Emitting alarm calls may directly benefit individuals if callers have an increased chance of surviving, if calling increases the caller's status, or if calling functions through reciprocity. Although previous studies have examined the costs and benefits of alarm calling, few have examined how an individual's social position can influence the propensity to emit calls. An individual's position in its social network may vary and individuals differ in the strength and degree to which they are connected to others. We hypothesized that this variation could influence the rate at which individuals emit calls. We examined how various social attributes (degree centrality, closeness centrality, eigenvector centrality, strength, and embeddedness) were related to the likelihood that yellow-bellied marmots (Marmota flaviventris) emitted calls. To do so, we first defined 2 principle components - "popularity" and "relationship strength" - and used generalized linear mixed effects models to explain both the natural rate of alarm calling and the rate of trap-induced calling. We found that the natural rate of alarm calling increased for marmots that were less popular (i.e., involved in fewer connections with other marmots) and that the rate of trap-induced calling increased for marmots involved in weaker relationships. These findings refute the reciprocity hypothesis. However, less popular marmots could be seeking to enhance their social status by calling, or they could be deterring predators without the aid of others. Similarly, marmots in traps are faced with an imminent personal threat. Thus, marmots in weaker relationships that cannot rely on other marmots may call to deter predators.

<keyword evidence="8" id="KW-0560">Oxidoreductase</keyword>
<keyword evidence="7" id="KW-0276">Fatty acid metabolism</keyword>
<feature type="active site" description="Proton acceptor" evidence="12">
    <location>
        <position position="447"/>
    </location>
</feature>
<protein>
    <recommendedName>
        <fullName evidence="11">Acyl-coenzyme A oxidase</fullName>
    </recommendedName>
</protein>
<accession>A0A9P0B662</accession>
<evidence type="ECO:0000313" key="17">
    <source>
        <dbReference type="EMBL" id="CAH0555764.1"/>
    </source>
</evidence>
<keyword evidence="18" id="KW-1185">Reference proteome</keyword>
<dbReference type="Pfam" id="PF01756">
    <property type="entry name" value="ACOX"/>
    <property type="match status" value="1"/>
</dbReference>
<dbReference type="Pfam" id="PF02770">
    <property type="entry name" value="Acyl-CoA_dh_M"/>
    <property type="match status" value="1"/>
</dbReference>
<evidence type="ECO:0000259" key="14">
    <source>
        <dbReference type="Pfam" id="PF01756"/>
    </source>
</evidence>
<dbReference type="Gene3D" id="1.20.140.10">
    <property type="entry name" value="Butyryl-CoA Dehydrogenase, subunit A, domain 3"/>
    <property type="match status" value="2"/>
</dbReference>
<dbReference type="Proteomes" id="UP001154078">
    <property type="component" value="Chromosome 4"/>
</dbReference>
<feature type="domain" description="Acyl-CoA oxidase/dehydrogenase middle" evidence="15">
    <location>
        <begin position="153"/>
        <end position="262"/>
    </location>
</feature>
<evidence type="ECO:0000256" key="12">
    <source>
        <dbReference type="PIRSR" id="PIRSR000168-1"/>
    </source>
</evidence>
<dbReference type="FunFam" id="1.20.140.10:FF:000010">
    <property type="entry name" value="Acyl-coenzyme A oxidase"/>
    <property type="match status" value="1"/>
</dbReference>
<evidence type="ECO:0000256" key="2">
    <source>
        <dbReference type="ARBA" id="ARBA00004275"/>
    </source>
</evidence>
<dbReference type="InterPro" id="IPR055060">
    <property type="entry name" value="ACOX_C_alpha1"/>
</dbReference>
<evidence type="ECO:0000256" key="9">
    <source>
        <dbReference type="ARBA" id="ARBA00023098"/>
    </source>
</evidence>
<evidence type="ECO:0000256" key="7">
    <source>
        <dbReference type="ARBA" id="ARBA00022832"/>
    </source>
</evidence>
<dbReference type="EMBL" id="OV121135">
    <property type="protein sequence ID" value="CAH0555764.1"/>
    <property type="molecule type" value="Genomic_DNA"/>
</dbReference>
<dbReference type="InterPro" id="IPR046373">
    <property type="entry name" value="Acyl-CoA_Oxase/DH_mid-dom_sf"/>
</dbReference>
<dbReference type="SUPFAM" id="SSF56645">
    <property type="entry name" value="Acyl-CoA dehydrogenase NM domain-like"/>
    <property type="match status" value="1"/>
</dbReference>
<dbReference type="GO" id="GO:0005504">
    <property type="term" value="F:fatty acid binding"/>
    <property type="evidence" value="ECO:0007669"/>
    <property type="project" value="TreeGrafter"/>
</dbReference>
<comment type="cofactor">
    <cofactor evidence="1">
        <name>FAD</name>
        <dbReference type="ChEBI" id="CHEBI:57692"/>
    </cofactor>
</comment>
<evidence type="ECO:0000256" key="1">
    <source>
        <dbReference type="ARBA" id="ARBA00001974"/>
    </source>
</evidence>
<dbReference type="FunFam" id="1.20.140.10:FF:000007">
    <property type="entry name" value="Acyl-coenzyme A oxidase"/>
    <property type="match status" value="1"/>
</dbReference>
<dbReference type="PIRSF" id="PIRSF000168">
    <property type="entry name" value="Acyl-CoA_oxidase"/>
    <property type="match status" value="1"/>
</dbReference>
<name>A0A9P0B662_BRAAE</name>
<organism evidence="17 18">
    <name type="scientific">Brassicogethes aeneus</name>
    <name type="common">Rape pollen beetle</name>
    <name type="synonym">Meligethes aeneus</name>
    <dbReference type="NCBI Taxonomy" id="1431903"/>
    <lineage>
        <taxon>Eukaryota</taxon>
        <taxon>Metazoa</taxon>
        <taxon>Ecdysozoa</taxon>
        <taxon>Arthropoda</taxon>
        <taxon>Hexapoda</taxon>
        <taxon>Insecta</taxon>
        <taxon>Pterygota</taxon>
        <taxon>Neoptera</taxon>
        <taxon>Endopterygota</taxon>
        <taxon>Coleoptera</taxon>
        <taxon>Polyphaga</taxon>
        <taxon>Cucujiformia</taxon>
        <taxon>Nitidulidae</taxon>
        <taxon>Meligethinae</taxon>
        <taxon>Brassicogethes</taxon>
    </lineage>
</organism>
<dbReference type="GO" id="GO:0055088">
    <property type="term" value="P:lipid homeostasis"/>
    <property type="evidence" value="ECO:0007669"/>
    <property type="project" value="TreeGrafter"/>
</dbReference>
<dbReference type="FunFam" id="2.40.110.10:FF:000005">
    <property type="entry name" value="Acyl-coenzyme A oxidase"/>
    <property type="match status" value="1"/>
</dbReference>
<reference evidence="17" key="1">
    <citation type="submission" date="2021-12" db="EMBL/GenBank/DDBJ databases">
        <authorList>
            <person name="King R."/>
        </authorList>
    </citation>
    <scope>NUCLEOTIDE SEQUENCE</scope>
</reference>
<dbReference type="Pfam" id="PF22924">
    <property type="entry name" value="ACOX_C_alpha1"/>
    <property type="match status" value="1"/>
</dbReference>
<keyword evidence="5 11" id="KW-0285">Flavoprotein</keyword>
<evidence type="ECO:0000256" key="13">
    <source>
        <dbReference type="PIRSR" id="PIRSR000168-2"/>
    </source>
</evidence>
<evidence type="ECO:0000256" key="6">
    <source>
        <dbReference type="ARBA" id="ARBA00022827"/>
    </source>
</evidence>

All Science Journal Classification (ASJC) codes
- Ecology, Evolution, Behavior and Systematics
- Animal Science and Zoology